I worked as a classroom assistant for Hazelwood Integrated Primary School. The way it worked at the school was that they had both Catholic andclass Protestant children studying together at the school, as well as special needs students. Generally there was 1 teacher and 2 assistants in each classroom. Usually 1 assistant helps one student and the other is a general assistant. I worked first in a P2 class (ages 5-6), having never taught before, so it was a hugely new experience. After P2 I was with P5 which was ages 8-9. I worked there 4 days a week and 1 day at the Belfast Migrant Center. After school I worked at a group called Peace Players International, which took Protestant and Catholic students and put them together on a basketball team, in which I worked as a coach. I really tried to see as much of the integration efforts as possible, so I volunteered a lot! I did get a sweatshirt though!

My responsibilities at the school were basically making sure the kids were doing their work, as they were just 5 years old. Just generally helping, because the classrooms were about 30-35 kids which is difficult for one teacher. I also worked as a gym teacher for younger kids. In P5 I worked mainly with small groups of struggling or excelling students. I also helped out generally as needed, which included chaperoning events, working in sensory rooms for special needs kids, and just did whatever they needed! It could be really stressful sometimes though, especially working the P2 students. The nice thing about the job was that after school, your work was done, and you could just relax without having to worry about a project or a deadline. I loved it overall! I have a lot of respect for teachers now!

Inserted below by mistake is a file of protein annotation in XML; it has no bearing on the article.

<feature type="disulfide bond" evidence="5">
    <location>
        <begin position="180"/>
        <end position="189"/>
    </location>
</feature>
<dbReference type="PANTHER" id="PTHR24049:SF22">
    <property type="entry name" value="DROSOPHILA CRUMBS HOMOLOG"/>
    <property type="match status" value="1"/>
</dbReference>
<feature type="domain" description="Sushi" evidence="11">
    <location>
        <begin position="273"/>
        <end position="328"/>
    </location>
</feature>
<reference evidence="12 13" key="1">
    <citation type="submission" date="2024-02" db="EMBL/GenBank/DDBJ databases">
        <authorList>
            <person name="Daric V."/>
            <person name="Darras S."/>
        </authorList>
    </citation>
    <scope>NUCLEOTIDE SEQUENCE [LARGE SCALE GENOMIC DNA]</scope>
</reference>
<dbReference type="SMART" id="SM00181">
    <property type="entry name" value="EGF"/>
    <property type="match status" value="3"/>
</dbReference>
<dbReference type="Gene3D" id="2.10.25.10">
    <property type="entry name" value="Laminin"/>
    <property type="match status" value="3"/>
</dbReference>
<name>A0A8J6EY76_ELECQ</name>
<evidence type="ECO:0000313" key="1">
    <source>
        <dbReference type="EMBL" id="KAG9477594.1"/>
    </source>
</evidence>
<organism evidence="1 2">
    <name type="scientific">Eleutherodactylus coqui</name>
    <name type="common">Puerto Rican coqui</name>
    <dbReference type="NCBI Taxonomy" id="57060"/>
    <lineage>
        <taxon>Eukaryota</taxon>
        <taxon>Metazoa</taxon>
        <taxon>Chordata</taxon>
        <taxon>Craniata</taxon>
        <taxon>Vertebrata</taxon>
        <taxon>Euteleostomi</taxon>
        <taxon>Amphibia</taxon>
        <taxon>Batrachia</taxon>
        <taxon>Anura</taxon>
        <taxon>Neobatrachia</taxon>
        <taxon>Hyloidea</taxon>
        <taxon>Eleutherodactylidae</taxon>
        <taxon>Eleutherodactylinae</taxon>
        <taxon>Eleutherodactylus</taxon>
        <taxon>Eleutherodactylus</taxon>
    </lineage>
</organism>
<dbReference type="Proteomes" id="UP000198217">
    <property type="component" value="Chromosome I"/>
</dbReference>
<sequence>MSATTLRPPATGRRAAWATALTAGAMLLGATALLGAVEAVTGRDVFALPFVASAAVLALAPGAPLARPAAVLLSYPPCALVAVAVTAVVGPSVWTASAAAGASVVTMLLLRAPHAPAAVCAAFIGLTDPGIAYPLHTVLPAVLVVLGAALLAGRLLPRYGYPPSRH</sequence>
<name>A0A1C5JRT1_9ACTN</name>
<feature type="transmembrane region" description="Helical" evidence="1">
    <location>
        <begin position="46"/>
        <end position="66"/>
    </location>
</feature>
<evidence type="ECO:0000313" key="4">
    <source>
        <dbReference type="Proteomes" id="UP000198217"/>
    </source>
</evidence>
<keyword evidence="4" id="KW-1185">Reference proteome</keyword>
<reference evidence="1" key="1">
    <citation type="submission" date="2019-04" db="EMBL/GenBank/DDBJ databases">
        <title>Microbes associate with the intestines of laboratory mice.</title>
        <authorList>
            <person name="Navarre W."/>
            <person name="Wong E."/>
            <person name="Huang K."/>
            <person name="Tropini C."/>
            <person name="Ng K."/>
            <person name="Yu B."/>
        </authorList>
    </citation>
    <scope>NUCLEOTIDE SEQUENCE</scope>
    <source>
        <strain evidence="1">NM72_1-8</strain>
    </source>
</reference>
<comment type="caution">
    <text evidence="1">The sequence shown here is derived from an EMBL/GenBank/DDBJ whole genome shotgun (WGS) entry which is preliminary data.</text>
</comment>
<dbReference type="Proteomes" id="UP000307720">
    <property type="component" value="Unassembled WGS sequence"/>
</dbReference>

5. Can you share an experience that you had in Ireland outside of your co-op?

So I play ultimate Frisbee here at Northeastern, and one of the girls who had been on the team had actually been in Belfast before, so I had a connection. I met a guy in Belfast through her and I was invited to a “hat” tournament (random teams) that met in the south of Ireland at a beach. So we drove all the way from Northern Ireland to the south of Ireland with 3 guys from Belfast with thick accents who I could barely understand, the only word I could work out was “mate”. We get there at midnight into a field with a crowd of about 80 reveling Irish people and I just didn’t know what was going on. I oeaceremember thinking, what am I doing here? But everything just kind of snowballed into an amazing experience where I was able to make all these local connections and be a part of a community! I think that joining different volunteering and athletic groups is a great way to find friends in a country where you don’t know anyone.

6. Do you have any plans for your future co-op or career?

I would love to work in conflict negotiation again, ideally in Northern Ireland regarding policy work. It’s a conflict I’ve seen both in person and academically. I met a man named Richard Hass, who has extensive experience brokering deals with paramilitary groups and government groups, which was amazing and to say the least inspiring. I actually ran into him while I was out, Belfast is just such a small city!